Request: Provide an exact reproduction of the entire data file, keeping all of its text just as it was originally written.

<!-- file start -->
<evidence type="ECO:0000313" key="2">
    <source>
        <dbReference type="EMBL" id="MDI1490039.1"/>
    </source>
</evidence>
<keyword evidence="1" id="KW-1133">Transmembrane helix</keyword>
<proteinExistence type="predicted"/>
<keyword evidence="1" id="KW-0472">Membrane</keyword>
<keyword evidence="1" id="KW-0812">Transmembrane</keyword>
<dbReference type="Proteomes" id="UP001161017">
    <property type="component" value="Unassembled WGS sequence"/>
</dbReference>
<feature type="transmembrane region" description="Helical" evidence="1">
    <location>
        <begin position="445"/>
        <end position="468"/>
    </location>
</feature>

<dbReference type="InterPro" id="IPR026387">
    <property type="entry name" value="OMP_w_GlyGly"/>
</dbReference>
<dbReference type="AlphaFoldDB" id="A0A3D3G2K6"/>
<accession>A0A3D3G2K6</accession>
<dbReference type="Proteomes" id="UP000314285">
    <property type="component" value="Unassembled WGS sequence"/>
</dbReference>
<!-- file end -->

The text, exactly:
<evidence type="ECO:0000313" key="2">
    <source>
        <dbReference type="EMBL" id="MDI1490039.1"/>
    </source>
</evidence>
<keyword evidence="1" id="KW-1133">Transmembrane helix</keyword>
<proteinExistence type="predicted"/>
<keyword evidence="1" id="KW-0472">Membrane</keyword>
<keyword evidence="1" id="KW-0812">Transmembrane</keyword>
<dbReference type="Proteomes" id="UP001161017">
    <property type="component" value="Unassembled WGS sequence"/>
</dbReference>
<feature type="transmembrane region" description="Helical" evidence="1">
    <location>
        <begin position="445"/>
        <end position="468"/>
    </location>
</feature>

<dbReference type="InterPro" id="IPR026387">
    <property type="entry name" value="OMP_w_GlyGly"/>
</dbReference>
<dbReference type="AlphaFoldDB" id="A0A3D3G2K6"/>
<accession>A0A3D3G2K6</accession>
<dbReference type="Proteomes" id="UP000314285">
    <property type="component" value="Unassembled WGS sequence"/>
</dbReference>